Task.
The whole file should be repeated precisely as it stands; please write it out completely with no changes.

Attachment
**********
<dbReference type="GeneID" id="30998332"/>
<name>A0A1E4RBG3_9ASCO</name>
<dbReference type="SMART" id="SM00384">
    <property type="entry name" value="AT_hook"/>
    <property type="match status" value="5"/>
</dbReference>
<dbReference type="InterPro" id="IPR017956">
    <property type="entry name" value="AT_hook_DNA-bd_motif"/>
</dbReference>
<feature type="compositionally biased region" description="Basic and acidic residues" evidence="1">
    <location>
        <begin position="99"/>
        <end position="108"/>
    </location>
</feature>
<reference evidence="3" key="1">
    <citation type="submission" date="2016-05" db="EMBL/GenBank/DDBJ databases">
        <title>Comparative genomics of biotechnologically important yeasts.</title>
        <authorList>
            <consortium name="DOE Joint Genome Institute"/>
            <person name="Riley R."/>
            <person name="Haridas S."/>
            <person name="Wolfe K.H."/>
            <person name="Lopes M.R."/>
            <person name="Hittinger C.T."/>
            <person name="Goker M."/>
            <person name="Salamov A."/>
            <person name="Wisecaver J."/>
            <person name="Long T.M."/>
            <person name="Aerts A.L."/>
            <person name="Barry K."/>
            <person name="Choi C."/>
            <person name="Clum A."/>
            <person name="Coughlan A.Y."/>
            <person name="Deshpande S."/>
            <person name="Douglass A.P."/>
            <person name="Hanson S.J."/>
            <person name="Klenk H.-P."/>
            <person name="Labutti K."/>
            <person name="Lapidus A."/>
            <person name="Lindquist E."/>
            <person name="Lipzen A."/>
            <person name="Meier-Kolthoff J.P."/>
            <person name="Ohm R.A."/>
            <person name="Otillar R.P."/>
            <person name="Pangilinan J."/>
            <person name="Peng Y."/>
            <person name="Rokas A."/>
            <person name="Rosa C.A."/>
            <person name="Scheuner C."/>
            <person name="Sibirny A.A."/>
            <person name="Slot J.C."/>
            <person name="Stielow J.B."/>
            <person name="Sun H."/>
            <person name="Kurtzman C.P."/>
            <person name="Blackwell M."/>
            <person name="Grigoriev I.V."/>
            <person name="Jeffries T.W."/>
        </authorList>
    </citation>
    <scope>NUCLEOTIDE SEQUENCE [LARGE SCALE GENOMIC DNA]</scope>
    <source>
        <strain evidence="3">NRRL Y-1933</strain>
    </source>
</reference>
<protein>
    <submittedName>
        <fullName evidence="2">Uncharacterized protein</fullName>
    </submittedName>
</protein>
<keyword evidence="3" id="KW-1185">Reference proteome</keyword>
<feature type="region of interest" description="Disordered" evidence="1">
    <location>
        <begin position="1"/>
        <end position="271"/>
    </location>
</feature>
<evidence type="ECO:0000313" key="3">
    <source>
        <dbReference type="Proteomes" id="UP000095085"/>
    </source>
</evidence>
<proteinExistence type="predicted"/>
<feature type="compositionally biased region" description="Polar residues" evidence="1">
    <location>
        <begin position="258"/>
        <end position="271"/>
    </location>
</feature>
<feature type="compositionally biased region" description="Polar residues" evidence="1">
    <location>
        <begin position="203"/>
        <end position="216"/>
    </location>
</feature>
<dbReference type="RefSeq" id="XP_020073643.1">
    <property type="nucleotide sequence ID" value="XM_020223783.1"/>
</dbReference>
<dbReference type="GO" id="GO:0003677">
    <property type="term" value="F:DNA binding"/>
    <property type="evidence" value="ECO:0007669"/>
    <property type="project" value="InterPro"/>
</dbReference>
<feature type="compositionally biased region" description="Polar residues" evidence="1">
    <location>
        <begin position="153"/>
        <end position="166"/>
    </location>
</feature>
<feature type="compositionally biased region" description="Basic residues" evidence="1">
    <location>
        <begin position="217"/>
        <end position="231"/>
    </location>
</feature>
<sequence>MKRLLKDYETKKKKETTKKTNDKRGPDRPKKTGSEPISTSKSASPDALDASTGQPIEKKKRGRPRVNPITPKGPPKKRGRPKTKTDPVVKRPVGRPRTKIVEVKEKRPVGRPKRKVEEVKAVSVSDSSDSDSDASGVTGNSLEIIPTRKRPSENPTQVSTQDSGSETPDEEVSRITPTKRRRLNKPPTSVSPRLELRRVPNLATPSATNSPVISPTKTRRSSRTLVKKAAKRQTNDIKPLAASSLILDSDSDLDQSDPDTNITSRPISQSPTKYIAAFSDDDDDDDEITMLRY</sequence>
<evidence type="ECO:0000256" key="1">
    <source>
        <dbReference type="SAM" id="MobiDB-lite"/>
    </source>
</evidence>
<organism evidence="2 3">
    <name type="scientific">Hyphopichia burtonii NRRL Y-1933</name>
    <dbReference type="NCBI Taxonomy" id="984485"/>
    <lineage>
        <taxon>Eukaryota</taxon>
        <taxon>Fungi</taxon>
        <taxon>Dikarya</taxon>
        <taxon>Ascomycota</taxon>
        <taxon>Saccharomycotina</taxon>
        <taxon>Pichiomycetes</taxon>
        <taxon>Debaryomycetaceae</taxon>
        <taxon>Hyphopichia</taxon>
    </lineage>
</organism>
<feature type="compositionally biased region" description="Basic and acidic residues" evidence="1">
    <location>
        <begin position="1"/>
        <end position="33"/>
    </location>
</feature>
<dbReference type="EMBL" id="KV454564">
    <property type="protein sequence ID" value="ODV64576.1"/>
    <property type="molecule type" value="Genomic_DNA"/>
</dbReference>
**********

<dbReference type="GeneID" id="30998332"/>
<name>A0A1E4RBG3_9ASCO</name>
<dbReference type="SMART" id="SM00384">
    <property type="entry name" value="AT_hook"/>
    <property type="match status" value="5"/>
</dbReference>
<dbReference type="InterPro" id="IPR017956">
    <property type="entry name" value="AT_hook_DNA-bd_motif"/>
</dbReference>
<feature type="compositionally biased region" description="Basic and acidic residues" evidence="1">
    <location>
        <begin position="99"/>
        <end position="108"/>
    </location>
</feature>
<reference evidence="3" key="1">
    <citation type="submission" date="2016-05" db="EMBL/GenBank/DDBJ databases">
        <title>Comparative genomics of biotechnologically important yeasts.</title>
        <authorList>
            <consortium name="DOE Joint Genome Institute"/>
            <person name="Riley R."/>
            <person name="Haridas S."/>
            <person name="Wolfe K.H."/>
            <person name="Lopes M.R."/>
            <person name="Hittinger C.T."/>
            <person name="Goker M."/>
            <person name="Salamov A."/>
            <person name="Wisecaver J."/>
            <person name="Long T.M."/>
            <person name="Aerts A.L."/>
            <person name="Barry K."/>
            <person name="Choi C."/>
            <person name="Clum A."/>
            <person name="Coughlan A.Y."/>
            <person name="Deshpande S."/>
            <person name="Douglass A.P."/>
            <person name="Hanson S.J."/>
            <person name="Klenk H.-P."/>
            <person name="Labutti K."/>
            <person name="Lapidus A."/>
            <person name="Lindquist E."/>
            <person name="Lipzen A."/>
            <person name="Meier-Kolthoff J.P."/>
            <person name="Ohm R.A."/>
            <person name="Otillar R.P."/>
            <person name="Pangilinan J."/>
            <person name="Peng Y."/>
            <person name="Rokas A."/>
            <person name="Rosa C.A."/>
            <person name="Scheuner C."/>
            <person name="Sibirny A.A."/>
            <person name="Slot J.C."/>
            <person name="Stielow J.B."/>
            <person name="Sun H."/>
            <person name="Kurtzman C.P."/>
            <person name="Blackwell M."/>
            <person name="Grigoriev I.V."/>
            <person name="Jeffries T.W."/>
        </authorList>
    </citation>
    <scope>NUCLEOTIDE SEQUENCE [LARGE SCALE GENOMIC DNA]</scope>
    <source>
        <strain evidence="3">NRRL Y-1933</strain>
    </source>
</reference>
<protein>
    <submittedName>
        <fullName evidence="2">Uncharacterized protein</fullName>
    </submittedName>
</protein>
<keyword evidence="3" id="KW-1185">Reference proteome</keyword>
<feature type="region of interest" description="Disordered" evidence="1">
    <location>
        <begin position="1"/>
        <end position="271"/>
    </location>
</feature>
<evidence type="ECO:0000313" key="3">
    <source>
        <dbReference type="Proteomes" id="UP000095085"/>
    </source>
</evidence>
<proteinExistence type="predicted"/>
<feature type="compositionally biased region" description="Polar residues" evidence="1">
    <location>
        <begin position="258"/>
        <end position="271"/>
    </location>
</feature>
<feature type="compositionally biased region" description="Polar residues" evidence="1">
    <location>
        <begin position="203"/>
        <end position="216"/>
    </location>
</feature>
<dbReference type="RefSeq" id="XP_020073643.1">
    <property type="nucleotide sequence ID" value="XM_020223783.1"/>
</dbReference>
<dbReference type="GO" id="GO:0003677">
    <property type="term" value="F:DNA binding"/>
    <property type="evidence" value="ECO:0007669"/>
    <property type="project" value="InterPro"/>
</dbReference>
<feature type="compositionally biased region" description="Polar residues" evidence="1">
    <location>
        <begin position="153"/>
        <end position="166"/>
    </location>
</feature>
<feature type="compositionally biased region" description="Basic residues" evidence="1">
    <location>
        <begin position="217"/>
        <end position="231"/>
    </location>
</feature>
<sequence>MKRLLKDYETKKKKETTKKTNDKRGPDRPKKTGSEPISTSKSASPDALDASTGQPIEKKKRGRPRVNPITPKGPPKKRGRPKTKTDPVVKRPVGRPRTKIVEVKEKRPVGRPKRKVEEVKAVSVSDSSDSDSDASGVTGNSLEIIPTRKRPSENPTQVSTQDSGSETPDEEVSRITPTKRRRLNKPPTSVSPRLELRRVPNLATPSATNSPVISPTKTRRSSRTLVKKAAKRQTNDIKPLAASSLILDSDSDLDQSDPDTNITSRPISQSPTKYIAAFSDDDDDDDEITMLRY</sequence>
<evidence type="ECO:0000256" key="1">
    <source>
        <dbReference type="SAM" id="MobiDB-lite"/>
    </source>
</evidence>
<organism evidence="2 3">
    <name type="scientific">Hyphopichia burtonii NRRL Y-1933</name>
    <dbReference type="NCBI Taxonomy" id="984485"/>
    <lineage>
        <taxon>Eukaryota</taxon>
        <taxon>Fungi</taxon>
        <taxon>Dikarya</taxon>
        <taxon>Ascomycota</taxon>
        <taxon>Saccharomycotina</taxon>
        <taxon>Pichiomycetes</taxon>
        <taxon>Debaryomycetaceae</taxon>
        <taxon>Hyphopichia</taxon>
    </lineage>
</organism>
<feature type="compositionally biased region" description="Basic and acidic residues" evidence="1">
    <location>
        <begin position="1"/>
        <end position="33"/>
    </location>
</feature>
<dbReference type="EMBL" id="KV454564">
    <property type="protein sequence ID" value="ODV64576.1"/>
    <property type="molecule type" value="Genomic_DNA"/>
</dbReference>